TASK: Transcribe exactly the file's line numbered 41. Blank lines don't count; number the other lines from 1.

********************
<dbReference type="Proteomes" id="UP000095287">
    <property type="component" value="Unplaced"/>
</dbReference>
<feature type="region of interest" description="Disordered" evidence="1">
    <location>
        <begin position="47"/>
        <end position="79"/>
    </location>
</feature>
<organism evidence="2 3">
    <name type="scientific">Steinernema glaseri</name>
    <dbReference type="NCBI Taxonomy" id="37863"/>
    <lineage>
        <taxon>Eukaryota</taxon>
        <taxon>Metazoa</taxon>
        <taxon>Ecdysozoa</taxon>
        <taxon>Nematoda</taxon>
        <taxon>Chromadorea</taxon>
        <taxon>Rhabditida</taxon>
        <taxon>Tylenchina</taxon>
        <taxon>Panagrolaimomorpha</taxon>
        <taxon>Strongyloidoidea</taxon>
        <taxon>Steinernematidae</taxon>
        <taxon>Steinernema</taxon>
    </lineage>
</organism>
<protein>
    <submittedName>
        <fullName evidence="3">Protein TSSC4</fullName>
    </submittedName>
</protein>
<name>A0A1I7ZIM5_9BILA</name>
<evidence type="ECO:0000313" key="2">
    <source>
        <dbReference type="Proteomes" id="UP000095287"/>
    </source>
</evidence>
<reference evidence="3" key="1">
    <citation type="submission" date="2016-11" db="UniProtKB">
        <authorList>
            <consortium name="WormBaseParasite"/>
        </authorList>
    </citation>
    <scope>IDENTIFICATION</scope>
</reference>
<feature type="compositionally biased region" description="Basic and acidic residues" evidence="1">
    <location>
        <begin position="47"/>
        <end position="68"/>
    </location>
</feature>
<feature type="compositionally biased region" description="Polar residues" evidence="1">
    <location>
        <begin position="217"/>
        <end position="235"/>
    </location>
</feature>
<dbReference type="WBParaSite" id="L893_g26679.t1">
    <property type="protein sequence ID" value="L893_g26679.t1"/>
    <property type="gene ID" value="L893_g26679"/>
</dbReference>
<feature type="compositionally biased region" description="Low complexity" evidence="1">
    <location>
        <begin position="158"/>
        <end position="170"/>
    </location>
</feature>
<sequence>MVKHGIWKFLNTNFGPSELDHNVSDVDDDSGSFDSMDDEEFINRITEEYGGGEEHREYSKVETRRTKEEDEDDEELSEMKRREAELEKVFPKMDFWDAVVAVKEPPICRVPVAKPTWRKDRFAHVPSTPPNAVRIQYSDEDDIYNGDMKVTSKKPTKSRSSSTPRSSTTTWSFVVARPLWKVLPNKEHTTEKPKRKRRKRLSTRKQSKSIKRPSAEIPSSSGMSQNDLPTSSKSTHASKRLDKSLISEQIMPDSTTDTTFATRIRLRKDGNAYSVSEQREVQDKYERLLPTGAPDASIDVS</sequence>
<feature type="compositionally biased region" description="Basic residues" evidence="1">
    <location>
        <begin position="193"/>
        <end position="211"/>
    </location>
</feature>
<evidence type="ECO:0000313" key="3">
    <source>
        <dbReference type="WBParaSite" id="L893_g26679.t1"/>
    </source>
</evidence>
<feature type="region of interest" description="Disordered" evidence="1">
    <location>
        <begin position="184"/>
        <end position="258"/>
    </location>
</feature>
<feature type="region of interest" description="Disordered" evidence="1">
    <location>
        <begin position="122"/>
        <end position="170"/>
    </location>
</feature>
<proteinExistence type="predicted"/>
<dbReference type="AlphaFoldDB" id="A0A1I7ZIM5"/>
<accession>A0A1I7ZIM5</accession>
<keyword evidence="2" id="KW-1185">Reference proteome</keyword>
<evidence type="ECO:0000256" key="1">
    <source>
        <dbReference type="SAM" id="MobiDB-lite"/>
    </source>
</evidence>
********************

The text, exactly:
            <consortium name="WormBaseParasite"/>